Australian prog rock quintet Acolyte release their latest album, Entropy, through Wild Thing Records this Friday, May 14. Here, singer Morgan-Leigh Brown talks us through the band's new work, from start to finish.
"Entropy is a fully realised conceptual record exploring the early stages of ‘loss’," explains Brown. "Presented like diary entries, the record ebbs and flows through an array of actions, feelings and emotions that are commonly experienced when trying to ground oneself all while carrying the early weight of trauma. Though lyrically the songs relate to me personally, I have tried to expand on those ideas and simplify my thoughts in order to make the songs and topics feel more broadly familiar to the listener. Hopefully anyone who has experienced the loss of something/someone they love, or even a part of themselves will find refuge and a sense of release from this musical adventure.
"This record is very dark, lonely and cold in its tone and attitude. It begins with the hard truth; a moment of disconnect/discovery and ends with not necessarily being elated and free, but with the acceptance of our new reality, allowing the fog to clear and the weight to start melting away, so that everything surrounding our heart & thoughts can begin to feel a little lighter and clearer. A lot of this record is written from an internal point of view threading title tracks together with whispers (mimicking a loud, manic mind) and winds of change taking the listener from one musical instalment to the next. I have erred on the side of giving a very raw, primal, and at times theatrical vocal performance to best portray how raw and real these topics are. The producer and I spoke early on about not overly editing my vocal takes so that the emotion behind the performances became the focus."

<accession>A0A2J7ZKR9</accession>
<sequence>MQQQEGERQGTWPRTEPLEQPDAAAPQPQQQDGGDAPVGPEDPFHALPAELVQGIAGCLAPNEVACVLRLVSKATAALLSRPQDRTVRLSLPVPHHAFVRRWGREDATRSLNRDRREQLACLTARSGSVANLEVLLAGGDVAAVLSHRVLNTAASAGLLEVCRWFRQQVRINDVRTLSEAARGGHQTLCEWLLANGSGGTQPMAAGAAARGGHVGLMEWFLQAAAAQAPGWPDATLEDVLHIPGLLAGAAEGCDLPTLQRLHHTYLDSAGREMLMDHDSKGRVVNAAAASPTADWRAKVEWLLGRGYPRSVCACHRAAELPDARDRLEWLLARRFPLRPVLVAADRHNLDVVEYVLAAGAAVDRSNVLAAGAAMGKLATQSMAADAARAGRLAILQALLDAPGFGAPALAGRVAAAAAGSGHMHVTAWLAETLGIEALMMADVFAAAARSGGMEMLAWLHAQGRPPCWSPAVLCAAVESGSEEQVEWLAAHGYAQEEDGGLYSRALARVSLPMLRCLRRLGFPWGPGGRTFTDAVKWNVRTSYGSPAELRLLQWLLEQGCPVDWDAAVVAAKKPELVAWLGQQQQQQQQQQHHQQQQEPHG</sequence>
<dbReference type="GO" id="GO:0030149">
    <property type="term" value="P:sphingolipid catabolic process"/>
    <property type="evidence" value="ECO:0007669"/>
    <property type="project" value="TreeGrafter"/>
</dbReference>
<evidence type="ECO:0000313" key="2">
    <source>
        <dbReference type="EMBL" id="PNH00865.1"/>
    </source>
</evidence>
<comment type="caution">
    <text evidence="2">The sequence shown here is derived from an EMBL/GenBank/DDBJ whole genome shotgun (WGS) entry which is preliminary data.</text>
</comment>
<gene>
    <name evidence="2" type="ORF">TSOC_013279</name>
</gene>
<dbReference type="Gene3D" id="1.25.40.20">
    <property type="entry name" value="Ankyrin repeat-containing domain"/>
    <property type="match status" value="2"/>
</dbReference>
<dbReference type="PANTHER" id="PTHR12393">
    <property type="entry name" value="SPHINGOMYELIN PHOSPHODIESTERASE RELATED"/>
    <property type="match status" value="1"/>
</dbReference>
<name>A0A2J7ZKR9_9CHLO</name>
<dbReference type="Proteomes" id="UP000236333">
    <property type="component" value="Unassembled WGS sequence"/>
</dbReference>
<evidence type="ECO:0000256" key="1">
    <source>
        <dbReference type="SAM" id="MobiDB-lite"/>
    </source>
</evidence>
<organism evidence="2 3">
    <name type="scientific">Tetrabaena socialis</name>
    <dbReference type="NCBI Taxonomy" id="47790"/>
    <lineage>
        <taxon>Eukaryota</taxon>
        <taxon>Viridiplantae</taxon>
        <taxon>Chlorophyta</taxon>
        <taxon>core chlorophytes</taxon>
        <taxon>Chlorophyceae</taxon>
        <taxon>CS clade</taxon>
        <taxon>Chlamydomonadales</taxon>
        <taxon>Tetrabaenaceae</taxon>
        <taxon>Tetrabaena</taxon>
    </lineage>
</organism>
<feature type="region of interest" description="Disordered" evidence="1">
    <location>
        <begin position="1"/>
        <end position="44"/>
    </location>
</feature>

Prelude bookends our record and takes inspiration from the final track on the record in a much darker and stripped back way, setting the tone of what is to come.
Our opening track begins with the hard truth; a moment of disconnect and discovery. This song is written from the moment you learn about something that could turn your world upside down. How would you react? For me it features a whole array of emotions as I push and pull through the experience, not yet having all the information nor the time to adapt.
This song is about settling in to fight for yourself in the situation you find yourself in and facing the shitty cards you have been dealt.
As we recorded the Entropy record, I was right in the midst of battling a nasty case of Chronic Fatigue (CFS). I would attend the studio for a full day to lay down vocals and then come home and pass out for often days at a time. The pattern can be quite isolating and lonely. When you are that alone for such an extended period of time, the mind can work in incredible ways, both positively and negatively. Resentment was born from the anger I felt in this situation, the anger towards those around me for not fully understanding, anger towards those who took to trying to tear me down at my most vulnerable and anger mostly towards myself for letting any of it bother me. Resolved by holding on to one singular, clear, constructive thought that stopped the spiral and grounded me. Every situation experienced in life defines you and makes you so much stronger and resilient, especially in lessons learnt moving through the dark. In this moment it can be the difference between true insanity and keeping yourself whole, making Resentment in my opinion one of the most important journeys on the record.
4. Clarity - Feat Ben Richter Vocals (Circles)
Rock bottom; Clarity provides warmth in our darkest hour.